Problem Solving Question Strategies
Problem solving questions measure your ability to use logic and analytical reasoning to solve quantitative problems. You will solve the problem and indicate the best of five answer choices.
- Pace Yourself. Consult the on-screen timer periodically. Work as carefully as possible, but don’t spend valuable time checking answers or pondering problems you find difficult. It’s important to try to finish the section.
- Use the erasable noteboard provided at the test center to work out answers. Solving problems in writing may help you avoid errors.
- Read each question carefully to determine what data is given and what is being asked. For word problems, take one step at a time. Read each sentence carefully and translate the data into equations or other useful mathematical representations.
- Skim the answer choices before you answer a question. If you don’t, you may waste time putting answers in a form that’s not given.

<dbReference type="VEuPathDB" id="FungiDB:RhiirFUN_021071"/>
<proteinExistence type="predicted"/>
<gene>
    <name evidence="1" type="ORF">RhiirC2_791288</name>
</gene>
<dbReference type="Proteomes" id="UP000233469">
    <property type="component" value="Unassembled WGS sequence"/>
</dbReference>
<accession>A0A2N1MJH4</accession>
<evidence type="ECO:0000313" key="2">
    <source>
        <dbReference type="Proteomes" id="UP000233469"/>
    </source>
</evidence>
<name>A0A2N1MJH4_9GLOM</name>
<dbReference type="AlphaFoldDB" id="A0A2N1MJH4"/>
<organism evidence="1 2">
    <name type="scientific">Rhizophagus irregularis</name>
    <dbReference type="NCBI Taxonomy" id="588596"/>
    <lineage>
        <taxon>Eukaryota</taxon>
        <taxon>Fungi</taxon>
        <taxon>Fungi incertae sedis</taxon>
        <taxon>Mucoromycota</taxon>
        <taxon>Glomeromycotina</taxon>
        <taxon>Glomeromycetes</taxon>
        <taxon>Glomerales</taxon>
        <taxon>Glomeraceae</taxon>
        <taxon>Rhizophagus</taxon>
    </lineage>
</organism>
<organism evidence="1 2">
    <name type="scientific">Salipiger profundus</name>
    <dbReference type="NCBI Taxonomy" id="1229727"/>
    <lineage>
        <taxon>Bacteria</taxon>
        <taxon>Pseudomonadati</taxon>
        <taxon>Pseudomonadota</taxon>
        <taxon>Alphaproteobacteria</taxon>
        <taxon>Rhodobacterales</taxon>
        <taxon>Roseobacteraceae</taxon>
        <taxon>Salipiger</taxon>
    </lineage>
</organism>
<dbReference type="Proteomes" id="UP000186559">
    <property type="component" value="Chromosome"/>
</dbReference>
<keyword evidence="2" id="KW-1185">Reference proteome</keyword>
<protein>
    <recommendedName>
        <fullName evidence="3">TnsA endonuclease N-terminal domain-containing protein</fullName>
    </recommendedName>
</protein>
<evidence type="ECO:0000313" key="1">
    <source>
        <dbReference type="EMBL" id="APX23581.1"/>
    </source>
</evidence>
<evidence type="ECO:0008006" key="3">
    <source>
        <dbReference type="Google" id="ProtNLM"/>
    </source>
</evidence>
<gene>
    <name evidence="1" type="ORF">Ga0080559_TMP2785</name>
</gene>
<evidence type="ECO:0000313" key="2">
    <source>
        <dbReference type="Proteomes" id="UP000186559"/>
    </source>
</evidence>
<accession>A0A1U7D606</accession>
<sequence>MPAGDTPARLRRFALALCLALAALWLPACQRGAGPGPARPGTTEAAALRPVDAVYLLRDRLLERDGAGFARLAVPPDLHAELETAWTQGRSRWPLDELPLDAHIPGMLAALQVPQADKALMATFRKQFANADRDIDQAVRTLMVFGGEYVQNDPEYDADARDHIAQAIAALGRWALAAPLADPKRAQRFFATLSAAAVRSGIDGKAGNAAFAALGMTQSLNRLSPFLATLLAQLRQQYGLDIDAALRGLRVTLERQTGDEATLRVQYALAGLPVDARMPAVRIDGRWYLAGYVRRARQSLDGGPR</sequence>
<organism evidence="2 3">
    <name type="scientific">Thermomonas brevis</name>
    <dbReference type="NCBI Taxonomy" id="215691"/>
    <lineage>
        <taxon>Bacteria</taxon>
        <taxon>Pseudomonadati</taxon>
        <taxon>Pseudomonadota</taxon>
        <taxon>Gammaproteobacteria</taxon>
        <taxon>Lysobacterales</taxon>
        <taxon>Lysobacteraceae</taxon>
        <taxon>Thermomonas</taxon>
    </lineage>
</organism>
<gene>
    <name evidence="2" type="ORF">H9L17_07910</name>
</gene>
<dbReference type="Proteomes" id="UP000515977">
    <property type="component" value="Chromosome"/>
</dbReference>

- For questions that require approximations, skim the answer choices first. If you don’t get some idea of how close the approximation should be, you may waste time on long computations when a short mental process would serve you better.
- Don’t waste time by trying to solve a problem you recognize as too difficult or time-consuming. Eliminate the choices you know are wrong, select the best of the remaining choices, and move on to the next question.
Data Sufficiency Question Strategies
Data Sufficiency questions measure your ability to analyze a quantitative problem, recognize which data are relevant, and determine at what point there is enough data to solve a problem.
- Decide whether the problem allows only one value or a range of values. Remember that you are only determining whether you have enough data.
- Avoid making unwarranted assumptions based on geometric figures. Figures are not necessarily drawn to scale.